Environmental Protection Minister Tamar Zandberg, arrives for a cabinet meeting at the Prime Minister’s Office in Jerusalem on September 11, 2022. (Yonatan Sindel/Flash90)

From the opposition, the Likud party slammed Lapid for wanting “to establish a Palestinian state on the border” of central Israeli locations and “hand over homeland territory to our enemies.”

Likud claimed that “for years” former prime minister Benjamin Netanyahu “managed to keep Palestinian issues off the world agenda, and Lapid returned Abbas to the center stage in less than a year.”

However, as prime minister in 2016, Netanyahu did express support for the two-state solution during his speech to the UN General Assembly. “I have not given up on peace,” Netanyahu said in that address. “I remain committed to a vision of peace based on two states for two peoples. I believe as never before that changes taking place in the Arab world today offer a unique opportunity to advance that peace.”

Addressing Abbas, he added in that speech: “I invite you to speak to the Israeli people at the Knesset in Jerusalem. And I would gladly come to speak to the Palestinian parliament in Ramallah.”

Opposition MK Aida Touma-Sliman of the Hadash-Ta’al alliance of Arab parties tweeted that while Lapid is declaring his support for a Palestinian state on the world stage, “in Israel he is leading entrenchment of the occupation [of Palestinian territories].

“We have had enough of public relations declarations,” she wrote. “Lapid: The time has come to say Palestinian state from the podium of the Knesset.”

US President Joe Biden in his address to the UN on Wednesday said that the two-state solution is the best strategy to pursue for both Israelis and Palestinians.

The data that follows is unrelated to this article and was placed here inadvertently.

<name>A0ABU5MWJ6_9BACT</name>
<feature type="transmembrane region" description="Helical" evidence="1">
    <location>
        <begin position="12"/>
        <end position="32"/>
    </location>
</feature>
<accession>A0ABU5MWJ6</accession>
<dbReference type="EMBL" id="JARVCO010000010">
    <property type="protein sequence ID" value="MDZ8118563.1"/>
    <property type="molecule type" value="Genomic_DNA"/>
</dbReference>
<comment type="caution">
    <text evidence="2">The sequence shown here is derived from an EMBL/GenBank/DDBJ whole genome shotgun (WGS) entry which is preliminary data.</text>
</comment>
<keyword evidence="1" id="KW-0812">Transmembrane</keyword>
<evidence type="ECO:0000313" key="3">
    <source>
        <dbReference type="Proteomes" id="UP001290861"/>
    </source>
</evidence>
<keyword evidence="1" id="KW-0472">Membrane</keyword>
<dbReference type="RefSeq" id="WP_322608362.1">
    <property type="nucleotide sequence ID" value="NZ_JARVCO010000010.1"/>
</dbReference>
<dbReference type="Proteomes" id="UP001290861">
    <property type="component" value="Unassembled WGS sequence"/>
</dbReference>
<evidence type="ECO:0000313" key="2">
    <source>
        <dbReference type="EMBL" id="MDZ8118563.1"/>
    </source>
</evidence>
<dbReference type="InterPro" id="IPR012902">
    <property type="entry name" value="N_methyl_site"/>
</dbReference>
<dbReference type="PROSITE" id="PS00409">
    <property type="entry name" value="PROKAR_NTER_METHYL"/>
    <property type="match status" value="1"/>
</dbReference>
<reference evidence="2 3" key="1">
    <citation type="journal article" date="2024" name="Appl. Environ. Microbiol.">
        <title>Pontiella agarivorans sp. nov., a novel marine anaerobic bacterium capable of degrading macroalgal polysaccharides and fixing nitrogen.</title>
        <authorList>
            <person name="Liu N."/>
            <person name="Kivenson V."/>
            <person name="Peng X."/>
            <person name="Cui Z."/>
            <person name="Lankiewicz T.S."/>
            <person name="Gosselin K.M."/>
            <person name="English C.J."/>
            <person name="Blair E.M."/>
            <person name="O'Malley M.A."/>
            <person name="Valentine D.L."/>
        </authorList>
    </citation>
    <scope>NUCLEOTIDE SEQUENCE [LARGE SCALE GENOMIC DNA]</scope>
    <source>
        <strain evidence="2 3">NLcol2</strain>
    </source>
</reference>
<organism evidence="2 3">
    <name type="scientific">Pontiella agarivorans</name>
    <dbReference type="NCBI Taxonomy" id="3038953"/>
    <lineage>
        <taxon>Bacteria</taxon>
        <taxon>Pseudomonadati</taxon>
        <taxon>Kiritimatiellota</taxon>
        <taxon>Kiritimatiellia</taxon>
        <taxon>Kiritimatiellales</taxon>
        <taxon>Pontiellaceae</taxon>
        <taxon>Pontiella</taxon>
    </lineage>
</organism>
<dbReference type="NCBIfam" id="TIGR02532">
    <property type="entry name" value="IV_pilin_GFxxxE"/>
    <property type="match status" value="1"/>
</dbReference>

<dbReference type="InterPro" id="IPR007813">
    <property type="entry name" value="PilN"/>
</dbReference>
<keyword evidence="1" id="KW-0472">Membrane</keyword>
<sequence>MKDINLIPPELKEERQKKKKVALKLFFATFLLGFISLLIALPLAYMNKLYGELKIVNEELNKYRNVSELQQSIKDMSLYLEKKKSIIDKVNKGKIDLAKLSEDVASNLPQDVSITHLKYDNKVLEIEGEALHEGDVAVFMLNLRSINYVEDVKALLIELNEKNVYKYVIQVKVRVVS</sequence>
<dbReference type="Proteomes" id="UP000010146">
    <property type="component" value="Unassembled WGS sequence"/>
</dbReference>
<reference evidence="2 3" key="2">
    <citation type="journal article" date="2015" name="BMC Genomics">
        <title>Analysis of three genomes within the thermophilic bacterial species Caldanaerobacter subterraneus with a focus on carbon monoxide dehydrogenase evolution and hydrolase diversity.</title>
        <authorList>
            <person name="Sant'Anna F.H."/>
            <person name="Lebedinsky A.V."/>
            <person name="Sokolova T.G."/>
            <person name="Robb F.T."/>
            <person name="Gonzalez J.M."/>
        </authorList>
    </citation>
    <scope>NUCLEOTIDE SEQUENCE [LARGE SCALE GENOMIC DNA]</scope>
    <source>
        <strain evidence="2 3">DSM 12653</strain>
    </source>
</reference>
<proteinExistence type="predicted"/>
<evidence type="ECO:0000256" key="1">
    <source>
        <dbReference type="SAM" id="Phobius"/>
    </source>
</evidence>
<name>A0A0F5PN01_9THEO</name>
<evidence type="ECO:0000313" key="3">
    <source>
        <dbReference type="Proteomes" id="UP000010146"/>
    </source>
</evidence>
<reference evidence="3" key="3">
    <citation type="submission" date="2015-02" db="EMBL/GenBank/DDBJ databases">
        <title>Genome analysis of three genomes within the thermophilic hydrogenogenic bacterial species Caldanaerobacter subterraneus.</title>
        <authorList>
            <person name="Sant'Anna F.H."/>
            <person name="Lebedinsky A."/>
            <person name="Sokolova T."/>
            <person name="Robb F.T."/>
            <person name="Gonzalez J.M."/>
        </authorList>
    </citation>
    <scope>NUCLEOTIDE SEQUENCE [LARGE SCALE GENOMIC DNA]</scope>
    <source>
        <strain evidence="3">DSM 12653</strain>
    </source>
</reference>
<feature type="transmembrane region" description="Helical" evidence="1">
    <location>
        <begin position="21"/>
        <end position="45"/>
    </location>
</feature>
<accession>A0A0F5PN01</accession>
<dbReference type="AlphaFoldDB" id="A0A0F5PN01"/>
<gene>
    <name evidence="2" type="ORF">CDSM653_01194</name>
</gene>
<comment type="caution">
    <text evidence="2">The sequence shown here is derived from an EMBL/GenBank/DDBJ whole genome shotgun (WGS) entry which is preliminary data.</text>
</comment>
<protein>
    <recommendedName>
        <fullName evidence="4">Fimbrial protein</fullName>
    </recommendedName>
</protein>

Peace talks between Israel and the Palestinians have been moribund since 2014, although Defense Minister Benny Gantz traveled to Ramallah to meet with Abbas in July this year.

The Israeli official said Wednesday that Lapid will also use his UN speech to emphasize that Israel will not allow Iran to become a nuclear state, and will act alone to carry out a strike, if necessary.

That freedom of action “is agreed upon between us and the Americans. We will act by ourselves. We don’t need to ask anyone for permission,” he said.

“But we also must offer the world an alternative to what happened in recent months,” the official explained, “the rush that was stopped to a large extent because of our involvement in the JCPOA.”

Negotiations to revive the 2015 nuclear deal between Iran and world powers, known as the Joint Comprehensive Plan of Action were reportedly a few weeks ago closing in on a deal, but have since stalled. As the talks advanced Israel stepped up diplomatic efforts to thwart their progress, warning that the emerging terms were not strong enough to prevent Iran becoming a nuclear-armed state.

“We must tell the world, we have to go toward a better, longer, stronger agreement, and base it on the fact that the world will present a credible military option on the table,” the official said.

Lapid on Wednesday discussed the Iran deal during a meeting in New York with UK Prime Minister Liz Truss. Lapid stressed the need to avoid further compromises with Iran during the negotiations, which the UK is a party to, Lapid’s office said.

Lapid’s speech will also address Israel’s delegitimization within the global body, the official said.

“We are going to tell the world, we are not guests at the UN. We are proud members of the United Nations, and we will not accept this stage being used to spread lies about Israel. We will defend our good name,” he said.

Lapid will also turn to countries across the Middle East that have not joined the Abraham Accords and Negev Forum which have already led to normalization between Israel and several Arab states.

“Our goal is to expand the circle of peace, and an international call on this has value,” he said.

Lapid is expected to give his address in the early afternoon local time, before heading straight to the airport to return to Israel.